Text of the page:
What Silly Billies, trying to interfere with Mother Nature. Boys will be boys, after all.

Wednesday 23 March 2011

Nanny state

We've all done it. We've all fumed at one time or another about the nanny state and how the government keeps giving us advice we don't want or need, and how we're quite able to run our own lives, thanks very much.

We're assailed every day by official guidance on things like healthy food, giving up smoking, drinking less, drug abuse, coping with flu, obesity. We're encouraged to change our bad habits and behave more sensibly.

But do we really need all this advice or is it just patronising guff? Should they just shut up and let us decide for ourselves whether we want to be healthy or unhealthy?

My objection to all this stuff isn't so much that it's unnecessary - some people might welcome a bit of advice - but that a lot of it is misleading and confusing and not actually very helpful.

The experts keep changing their minds about what's healthy and what isn't. How much salt should I eat? How much wine should I drink? The guidelines shift every month. What about obesity? It's supposed to be deadly, but life expectancy keeps rising. How about drug abuse? It's widely condemned, but fatal overdoses are rare.

If we ignored them all and just followed our own instincts - which is what plenty of people do anyway - I doubt if we'd come to much harm. Chances are we'll still live to a ripe old age. And if we know we're overdoing something, only we can decide to stop. Official finger-wagging achieves little.

If the government really want to help people, how about more practical support for people who want to kick serious addictions and personal problems? More rehab centres. More therapists. More social workers. Oh, but I forgot. The government is pruning all those "unproductive" activities as a cost-cutting measure.

But don't worry, folks. Just make sure you eat a bit more fruit and get your flu injection and everything will be fine.

Thanks to Suburbia for the idea

Saturday 19 March 2011

Now I'm 64

Tomorrow I reach the grand old age of 64. As in the Beatles song When I'm 64. Except that it's about 40 years out of date, and things have moved on since then. Nobody's past it at 60 any more.

Knitting a sweater? Digging the weeds? A holiday in the Isle of Wight? I think not. How about sky-diving? Or a trip to Australia? Or climbing Kilimanjaro?

But I'm definitely aware that time is running out. I no longer have my whole life ahead of me, and if I have any major ambitions left, I'd better tackle them now. Who knows, I may be six feet under in a few years' time.

Not that I had many ambitions to start with, and those I've mostly realised or given up on. I'm never going to spill out a literary masterpiece or a world-changing invention. On the other hand I can read an Italian newspaper and I've seen the New Year fireworks in Sydney.

Being 64 also makes me feel I should be passing on my lifetime's experience and knowledge to those who are just starting out. But is that knowledge as useful as I think it is? And do young people want to hear it anyway?

I know when I was young I got very impatient with grizzled old farts giving me well-meaning advice. Firstly I didn't trust any of them. And secondly I just wanted to follow my own instincts and see where they took me. On the whole, they served me well.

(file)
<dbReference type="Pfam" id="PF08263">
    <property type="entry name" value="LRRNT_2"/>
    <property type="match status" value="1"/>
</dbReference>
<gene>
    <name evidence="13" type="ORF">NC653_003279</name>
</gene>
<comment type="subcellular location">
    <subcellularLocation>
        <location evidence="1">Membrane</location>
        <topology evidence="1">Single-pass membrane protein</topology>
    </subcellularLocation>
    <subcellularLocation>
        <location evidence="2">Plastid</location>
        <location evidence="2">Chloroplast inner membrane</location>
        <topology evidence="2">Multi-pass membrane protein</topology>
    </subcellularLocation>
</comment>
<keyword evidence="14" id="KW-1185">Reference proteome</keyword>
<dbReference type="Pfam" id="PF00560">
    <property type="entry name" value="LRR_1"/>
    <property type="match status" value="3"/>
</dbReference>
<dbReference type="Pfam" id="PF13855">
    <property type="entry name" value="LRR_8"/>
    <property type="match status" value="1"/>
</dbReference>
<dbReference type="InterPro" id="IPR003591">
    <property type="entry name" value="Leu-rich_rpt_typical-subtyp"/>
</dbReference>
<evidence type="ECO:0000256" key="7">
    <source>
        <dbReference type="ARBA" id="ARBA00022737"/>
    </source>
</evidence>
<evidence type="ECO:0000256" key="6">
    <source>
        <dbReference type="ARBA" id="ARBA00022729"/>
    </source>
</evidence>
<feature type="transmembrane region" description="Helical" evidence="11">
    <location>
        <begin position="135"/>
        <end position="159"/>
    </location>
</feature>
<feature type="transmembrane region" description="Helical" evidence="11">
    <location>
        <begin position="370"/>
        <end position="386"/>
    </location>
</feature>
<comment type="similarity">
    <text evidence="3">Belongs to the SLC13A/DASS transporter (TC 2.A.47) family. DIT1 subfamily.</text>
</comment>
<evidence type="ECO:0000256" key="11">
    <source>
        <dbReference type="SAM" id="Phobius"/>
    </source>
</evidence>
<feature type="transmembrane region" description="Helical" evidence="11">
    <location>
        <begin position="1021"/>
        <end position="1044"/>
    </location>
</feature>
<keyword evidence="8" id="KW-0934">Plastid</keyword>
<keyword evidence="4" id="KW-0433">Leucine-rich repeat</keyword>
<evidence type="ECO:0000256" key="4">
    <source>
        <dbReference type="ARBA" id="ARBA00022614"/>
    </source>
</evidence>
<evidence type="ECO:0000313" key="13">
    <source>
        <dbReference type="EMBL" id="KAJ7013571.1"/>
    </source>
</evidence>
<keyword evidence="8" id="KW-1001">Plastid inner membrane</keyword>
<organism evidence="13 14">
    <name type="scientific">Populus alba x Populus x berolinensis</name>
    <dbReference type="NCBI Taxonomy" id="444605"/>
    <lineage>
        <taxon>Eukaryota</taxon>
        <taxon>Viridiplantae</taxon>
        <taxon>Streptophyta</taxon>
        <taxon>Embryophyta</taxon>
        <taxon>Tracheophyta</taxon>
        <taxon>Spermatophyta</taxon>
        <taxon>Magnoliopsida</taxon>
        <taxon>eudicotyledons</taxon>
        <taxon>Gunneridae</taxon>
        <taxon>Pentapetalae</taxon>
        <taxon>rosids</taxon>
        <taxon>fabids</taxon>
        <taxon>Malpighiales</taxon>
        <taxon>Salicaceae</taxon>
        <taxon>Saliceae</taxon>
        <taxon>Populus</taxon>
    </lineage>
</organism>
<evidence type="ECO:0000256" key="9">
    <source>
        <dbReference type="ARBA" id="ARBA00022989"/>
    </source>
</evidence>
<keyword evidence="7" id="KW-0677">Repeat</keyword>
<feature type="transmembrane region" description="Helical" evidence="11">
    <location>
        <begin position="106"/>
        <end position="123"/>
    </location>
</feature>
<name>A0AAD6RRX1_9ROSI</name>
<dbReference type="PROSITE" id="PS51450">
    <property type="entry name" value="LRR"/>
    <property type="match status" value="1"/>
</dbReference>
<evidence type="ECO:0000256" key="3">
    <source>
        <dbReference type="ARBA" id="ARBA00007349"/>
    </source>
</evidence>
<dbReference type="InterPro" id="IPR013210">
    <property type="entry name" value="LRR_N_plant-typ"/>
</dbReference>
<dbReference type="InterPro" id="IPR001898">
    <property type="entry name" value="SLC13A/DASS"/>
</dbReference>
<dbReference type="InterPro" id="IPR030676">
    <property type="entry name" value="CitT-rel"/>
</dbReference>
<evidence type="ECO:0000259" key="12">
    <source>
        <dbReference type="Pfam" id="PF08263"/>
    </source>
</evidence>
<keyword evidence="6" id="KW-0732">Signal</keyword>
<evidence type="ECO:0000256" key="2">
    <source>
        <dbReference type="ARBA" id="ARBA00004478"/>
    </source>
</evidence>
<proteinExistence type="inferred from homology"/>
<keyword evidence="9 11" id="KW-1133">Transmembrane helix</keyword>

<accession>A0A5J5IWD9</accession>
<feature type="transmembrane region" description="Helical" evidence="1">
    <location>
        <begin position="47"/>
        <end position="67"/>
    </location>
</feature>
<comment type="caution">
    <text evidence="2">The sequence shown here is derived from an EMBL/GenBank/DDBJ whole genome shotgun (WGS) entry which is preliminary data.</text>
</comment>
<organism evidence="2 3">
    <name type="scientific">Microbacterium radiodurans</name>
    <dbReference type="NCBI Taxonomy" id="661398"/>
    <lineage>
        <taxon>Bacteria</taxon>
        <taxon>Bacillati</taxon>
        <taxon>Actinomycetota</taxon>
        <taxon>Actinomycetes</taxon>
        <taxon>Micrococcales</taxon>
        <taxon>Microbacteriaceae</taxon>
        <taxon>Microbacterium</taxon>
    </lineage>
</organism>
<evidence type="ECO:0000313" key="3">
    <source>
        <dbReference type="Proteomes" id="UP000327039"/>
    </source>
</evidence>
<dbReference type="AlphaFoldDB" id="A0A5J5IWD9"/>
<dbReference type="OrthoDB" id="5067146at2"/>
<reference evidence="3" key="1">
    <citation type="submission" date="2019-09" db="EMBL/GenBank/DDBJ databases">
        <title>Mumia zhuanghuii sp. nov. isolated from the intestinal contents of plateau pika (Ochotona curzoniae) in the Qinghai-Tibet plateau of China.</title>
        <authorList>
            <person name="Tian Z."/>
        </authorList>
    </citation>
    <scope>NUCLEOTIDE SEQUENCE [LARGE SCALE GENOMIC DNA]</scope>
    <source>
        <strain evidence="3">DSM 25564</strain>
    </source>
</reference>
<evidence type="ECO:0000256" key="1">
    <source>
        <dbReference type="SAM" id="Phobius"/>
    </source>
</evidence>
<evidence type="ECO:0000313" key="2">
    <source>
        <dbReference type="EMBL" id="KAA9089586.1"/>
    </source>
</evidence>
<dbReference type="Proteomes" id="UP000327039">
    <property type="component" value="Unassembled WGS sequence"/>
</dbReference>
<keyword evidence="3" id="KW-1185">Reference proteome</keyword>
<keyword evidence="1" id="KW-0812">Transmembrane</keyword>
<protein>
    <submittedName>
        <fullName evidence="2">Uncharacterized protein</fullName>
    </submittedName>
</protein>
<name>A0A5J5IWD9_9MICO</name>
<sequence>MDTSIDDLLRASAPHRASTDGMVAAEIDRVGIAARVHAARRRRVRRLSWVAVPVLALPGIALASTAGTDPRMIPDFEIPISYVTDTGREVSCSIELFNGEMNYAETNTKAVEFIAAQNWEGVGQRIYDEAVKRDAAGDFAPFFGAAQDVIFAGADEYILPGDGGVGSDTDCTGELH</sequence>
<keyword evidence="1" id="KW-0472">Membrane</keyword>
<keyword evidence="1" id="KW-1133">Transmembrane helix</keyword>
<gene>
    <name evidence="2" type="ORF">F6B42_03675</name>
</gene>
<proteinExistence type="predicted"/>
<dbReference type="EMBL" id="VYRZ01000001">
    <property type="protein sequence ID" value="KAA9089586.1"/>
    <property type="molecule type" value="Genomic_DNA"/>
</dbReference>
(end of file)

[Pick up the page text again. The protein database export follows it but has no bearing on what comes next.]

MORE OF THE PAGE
At my advanced age, I also wonder if I'm still open to new ideas and attitudes or if I've unknowingly got hidebound and blinkered. I wouldn't like to be one of those crusty old diehards people secretly laugh at.

I think the rot sets in when an oldie starts to dismiss every new trend or fashion as a step back from some mythical golden age. Not me. I can think of too many relics of the past that were far from golden. Bring on the future, I say.

Victor Meldrew I am not.

*Victor Meldrew was the classic grumpy old man in the BBC TV sitcom "One Foot in the Grave"

Pic: Not me and Jenny, just a lovely old couple....

Wednesday 16 March 2011

Not just a movie

Some films come so close to horrific real-life events that they can cause serious distress to those watching them. But is it justified to pull the films from cinemas to avoid upsetting people? Or should they just be reminded that fiction, after all, isn't reality?

The question arises again with the news that Clint Eastwood's new film, Hereafter, starring Cecile de France, is to be withdrawn from Japanese cinemas because it features a journalist nearly dying after she's caught in a devastating Asian tsunami.

An official at Warner Brothers said that the tsunami sequences in the film were "not appropriate" at the present time, and that the film would therefore no longer be shown.

One blogger has said that her own sister and cousin were caught in the Boxing Day tsunami in Thailand in 2004 and when she watched Hereafter she was very upset by the footage where de France is swept away in a massive wall of water.

It's easy to argue that freedom of expression is sacrosanct and that if people think they'll be upset they shouldn't watch the film, but when huge numbers of people have been personally caught up in an eerily similar disaster and are likely to be highly distraught, perhaps it's right to withdraw it.

It's only a film, it's not essential to show it, and it can still return to cinemas at some later date when emotions have settled down. If that's ever possible, that is, after such a shocking and traumatic experience.